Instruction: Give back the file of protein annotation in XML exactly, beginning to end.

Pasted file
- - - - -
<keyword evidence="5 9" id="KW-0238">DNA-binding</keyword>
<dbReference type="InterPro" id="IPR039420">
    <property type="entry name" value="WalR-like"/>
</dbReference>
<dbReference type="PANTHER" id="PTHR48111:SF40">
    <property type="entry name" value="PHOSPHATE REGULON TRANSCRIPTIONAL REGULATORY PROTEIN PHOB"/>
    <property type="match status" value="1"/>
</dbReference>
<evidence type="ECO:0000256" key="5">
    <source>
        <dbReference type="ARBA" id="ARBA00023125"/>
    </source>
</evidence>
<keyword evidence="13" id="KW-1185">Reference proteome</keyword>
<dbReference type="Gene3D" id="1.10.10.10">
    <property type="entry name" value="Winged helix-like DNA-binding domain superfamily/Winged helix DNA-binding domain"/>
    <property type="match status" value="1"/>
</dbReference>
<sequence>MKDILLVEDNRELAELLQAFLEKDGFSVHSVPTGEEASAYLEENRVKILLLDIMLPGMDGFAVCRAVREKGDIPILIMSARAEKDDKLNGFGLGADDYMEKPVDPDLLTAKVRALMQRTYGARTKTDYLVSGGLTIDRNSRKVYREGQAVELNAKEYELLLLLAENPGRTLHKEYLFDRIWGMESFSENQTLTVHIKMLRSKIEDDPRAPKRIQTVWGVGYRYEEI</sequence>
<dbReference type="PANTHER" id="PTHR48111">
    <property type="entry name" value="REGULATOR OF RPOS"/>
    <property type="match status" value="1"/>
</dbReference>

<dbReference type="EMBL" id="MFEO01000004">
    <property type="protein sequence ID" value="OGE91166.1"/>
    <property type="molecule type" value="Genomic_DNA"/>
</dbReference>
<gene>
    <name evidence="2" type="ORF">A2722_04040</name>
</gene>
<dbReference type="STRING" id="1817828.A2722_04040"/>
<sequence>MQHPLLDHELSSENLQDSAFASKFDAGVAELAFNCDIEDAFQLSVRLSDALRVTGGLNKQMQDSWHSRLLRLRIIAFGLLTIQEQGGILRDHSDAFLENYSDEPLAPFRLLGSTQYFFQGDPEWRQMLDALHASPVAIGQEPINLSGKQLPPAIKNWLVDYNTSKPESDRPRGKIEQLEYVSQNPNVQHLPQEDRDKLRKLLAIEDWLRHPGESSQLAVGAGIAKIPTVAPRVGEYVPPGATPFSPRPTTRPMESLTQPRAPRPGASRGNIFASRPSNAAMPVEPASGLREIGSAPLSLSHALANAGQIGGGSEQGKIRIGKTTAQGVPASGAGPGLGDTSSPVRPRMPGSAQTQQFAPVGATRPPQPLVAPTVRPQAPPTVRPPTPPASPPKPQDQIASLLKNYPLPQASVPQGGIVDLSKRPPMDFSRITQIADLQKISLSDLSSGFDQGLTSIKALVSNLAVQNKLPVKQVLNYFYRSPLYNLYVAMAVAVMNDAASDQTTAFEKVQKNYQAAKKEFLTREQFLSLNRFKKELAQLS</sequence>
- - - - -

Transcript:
<keyword evidence="5 9" id="KW-0238">DNA-binding</keyword>
<dbReference type="InterPro" id="IPR039420">
    <property type="entry name" value="WalR-like"/>
</dbReference>
<dbReference type="PANTHER" id="PTHR48111:SF40">
    <property type="entry name" value="PHOSPHATE REGULON TRANSCRIPTIONAL REGULATORY PROTEIN PHOB"/>
    <property type="match status" value="1"/>
</dbReference>
<evidence type="ECO:0000256" key="5">
    <source>
        <dbReference type="ARBA" id="ARBA00023125"/>
    </source>
</evidence>
<keyword evidence="13" id="KW-1185">Reference proteome</keyword>
<dbReference type="Gene3D" id="1.10.10.10">
    <property type="entry name" value="Winged helix-like DNA-binding domain superfamily/Winged helix DNA-binding domain"/>
    <property type="match status" value="1"/>
</dbReference>
<sequence>MKDILLVEDNRELAELLQAFLEKDGFSVHSVPTGEEASAYLEENRVKILLLDIMLPGMDGFAVCRAVREKGDIPILIMSARAEKDDKLNGFGLGADDYMEKPVDPDLLTAKVRALMQRTYGARTKTDYLVSGGLTIDRNSRKVYREGQAVELNAKEYELLLLLAENPGRTLHKEYLFDRIWGMESFSENQTLTVHIKMLRSKIEDDPRAPKRIQTVWGVGYRYEEI</sequence>
<dbReference type="PANTHER" id="PTHR48111">
    <property type="entry name" value="REGULATOR OF RPOS"/>
    <property type="match status" value="1"/>
</dbReference>

<dbReference type="EMBL" id="MFEO01000004">
    <property type="protein sequence ID" value="OGE91166.1"/>
    <property type="molecule type" value="Genomic_DNA"/>
</dbReference>
<gene>
    <name evidence="2" type="ORF">A2722_04040</name>
</gene>
<dbReference type="STRING" id="1817828.A2722_04040"/>
<sequence>MQHPLLDHELSSENLQDSAFASKFDAGVAELAFNCDIEDAFQLSVRLSDALRVTGGLNKQMQDSWHSRLLRLRIIAFGLLTIQEQGGILRDHSDAFLENYSDEPLAPFRLLGSTQYFFQGDPEWRQMLDALHASPVAIGQEPINLSGKQLPPAIKNWLVDYNTSKPESDRPRGKIEQLEYVSQNPNVQHLPQEDRDKLRKLLAIEDWLRHPGESSQLAVGAGIAKIPTVAPRVGEYVPPGATPFSPRPTTRPMESLTQPRAPRPGASRGNIFASRPSNAAMPVEPASGLREIGSAPLSLSHALANAGQIGGGSEQGKIRIGKTTAQGVPASGAGPGLGDTSSPVRPRMPGSAQTQQFAPVGATRPPQPLVAPTVRPQAPPTVRPPTPPASPPKPQDQIASLLKNYPLPQASVPQGGIVDLSKRPPMDFSRITQIADLQKISLSDLSSGFDQGLTSIKALVSNLAVQNKLPVKQVLNYFYRSPLYNLYVAMAVAVMNDAASDQTTAFEKVQKNYQAAKKEFLTREQFLSLNRFKKELAQLS</sequence>